Authors: Professor M. Zaman Shaikh ( M.Sc. (Diabetes & Endocrinology) Glasgow University Ex-Director, National Institute of Diabetes & Endocrinology & Professor of Medicine, Dow University of Health Sciences, Karachi, Pakistan. )
The potential advantages of the long-acting insulin analogues are reviewed in this special supplement of Journal of Pakistan Medical Association (JPMA).
Minimizing the risk of hypoglycemia while preventing the devastating complications of T2DM is a significant challenge facing primary care providers. The frequency of hypoglycemia in T2DM is difficult to quantify due to the heterogeneity of study populations and differing definitions of hypoglycemia. It appears, however, that the frequency of hypoglycemic events is rising due to the increasing use of insulin in T2DM in order to achieve target A1C levels. Extensive clinical studies (ACCORD) have confirmed the higher risk of mortality with higher incidence of severe hypoglycemia
The introduction of long-acting basal analogs, which have relatively flat and predictable time-action profiles compared with NPH, offers options for achieving glucose control with fewer episodes of hypoglycemia in the management of T2DM.
When insulin glargine was initially introduced to the market, it was shown that patients with T2DM who were newly initiated on insulin glargine had lower rates of hypoglycemic events compared with patients who were newly initiated on a premixed fixed-combination insulin.
The variability of insulin absorption and activity, known as the coefficient of variation (CV), has a major impact on glycemic control. As the CV of an insulin preparation is reduced, fewer clinically significant hypoglycemic events per patient per year are observed. A 2.7% reduction in the within-patient variation of glucose response corresponds with 3 fewer hypoglycemic events per patient-year.
Multiple studies have evaluated the efficacy and safety of adding a basal insulin to existing oral antidiabetic agents (OADs). In the Treat to Target Trial, overweight patients with T2DM who were not achieving adequate control on 1 or 2 oral agents received bedtime insulin glargine or NPH once daily. Although a majority of patients attained A1C levels less than 7% with each insulin type, nearly 25% more patients attained this goal without documented nocturnal hypoglycemia using glargine. Rates of other documented hypoglycemia were also lower with insulin glargine.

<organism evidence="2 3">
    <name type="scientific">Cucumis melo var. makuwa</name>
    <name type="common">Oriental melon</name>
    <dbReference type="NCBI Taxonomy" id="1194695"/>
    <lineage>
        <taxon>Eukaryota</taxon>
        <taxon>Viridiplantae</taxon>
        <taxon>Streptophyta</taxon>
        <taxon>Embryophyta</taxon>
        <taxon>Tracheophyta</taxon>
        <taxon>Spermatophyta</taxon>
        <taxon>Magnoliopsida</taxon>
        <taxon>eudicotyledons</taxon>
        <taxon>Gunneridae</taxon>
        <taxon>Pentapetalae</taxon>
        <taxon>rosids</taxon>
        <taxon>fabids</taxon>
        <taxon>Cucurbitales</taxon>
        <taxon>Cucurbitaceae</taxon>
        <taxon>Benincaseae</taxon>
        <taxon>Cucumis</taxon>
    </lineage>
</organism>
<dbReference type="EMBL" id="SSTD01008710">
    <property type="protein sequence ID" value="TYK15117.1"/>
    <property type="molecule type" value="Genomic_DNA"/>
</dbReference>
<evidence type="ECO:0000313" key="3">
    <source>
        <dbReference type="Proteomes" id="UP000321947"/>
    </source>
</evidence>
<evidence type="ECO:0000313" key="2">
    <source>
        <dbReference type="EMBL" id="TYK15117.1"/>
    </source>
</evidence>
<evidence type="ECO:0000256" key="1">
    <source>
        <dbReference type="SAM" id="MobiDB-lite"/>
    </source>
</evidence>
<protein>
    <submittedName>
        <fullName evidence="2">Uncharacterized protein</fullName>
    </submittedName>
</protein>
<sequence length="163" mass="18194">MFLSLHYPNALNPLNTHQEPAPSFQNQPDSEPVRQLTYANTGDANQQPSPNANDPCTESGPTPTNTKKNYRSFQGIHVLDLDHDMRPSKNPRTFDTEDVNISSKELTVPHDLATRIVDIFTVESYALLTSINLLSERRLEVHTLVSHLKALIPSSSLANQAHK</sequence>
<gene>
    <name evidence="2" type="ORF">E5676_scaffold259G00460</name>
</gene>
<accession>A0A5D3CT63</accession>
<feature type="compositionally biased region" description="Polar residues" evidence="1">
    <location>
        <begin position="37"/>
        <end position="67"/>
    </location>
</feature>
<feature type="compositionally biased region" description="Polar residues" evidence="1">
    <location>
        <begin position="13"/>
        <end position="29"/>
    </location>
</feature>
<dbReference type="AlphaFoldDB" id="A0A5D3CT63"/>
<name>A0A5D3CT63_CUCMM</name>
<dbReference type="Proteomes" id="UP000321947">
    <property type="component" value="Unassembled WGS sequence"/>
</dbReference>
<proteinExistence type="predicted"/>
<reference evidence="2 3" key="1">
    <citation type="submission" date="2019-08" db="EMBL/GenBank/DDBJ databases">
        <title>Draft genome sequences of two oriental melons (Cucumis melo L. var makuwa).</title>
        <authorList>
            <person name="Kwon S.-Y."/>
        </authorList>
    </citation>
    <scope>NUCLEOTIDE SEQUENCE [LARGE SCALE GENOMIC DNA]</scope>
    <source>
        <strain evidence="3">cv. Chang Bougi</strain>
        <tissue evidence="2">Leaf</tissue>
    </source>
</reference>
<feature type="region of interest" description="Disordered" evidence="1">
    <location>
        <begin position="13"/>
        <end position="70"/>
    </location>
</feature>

ORIGIN (Outcome Reduction with Initial Glargine Intervention), a long-term international clinical trial conducted on 12,537 people in 40 countries, over a period of six years, assessed the effect of therapy with basal insulin (glargine) on cardiovascular and other health outcomes in high risk people with dysglycemia (i.e. either pre-diabetes or type 2 diabetes).
More than 50% of participants allocated to insulin glargine achieved a FPG level below 5.3 mmol/l and 75% of these participants achieved FPG levels < 6.0 mmol/l (108 mg/dl) for most of the trial.
The development of new diabetes in people without diabetes at baseline was reduced by 28%.
Cost is a consideration in insulin therapy. Although more expensive than NPH, basal glargine is associated with 25% fewer episodes of nocturnal hypoglycemia, improved postdinner control, and slightly less weight gain. Considerable direct costs result from treatment of hypoglycemia associated with antidiabetic therapy, suggesting that therapies with less potential for inducing hypoglycemia would likely reduce these costs.
Insulin is becoming a necessary tool in the management of more and more patients with T2DM. It is necessary to be able to achieve target A1C levels and prevent long-term complications of diabetes. When considering basal insulin for initiation of therapy, NPH is clearly associated with increased risk of hypoglycemic events when compared with insulin glargine. An understanding of the pharmacodynamics of basal insulin is necessary to assist patients in obtaining glycemic control while improving safety.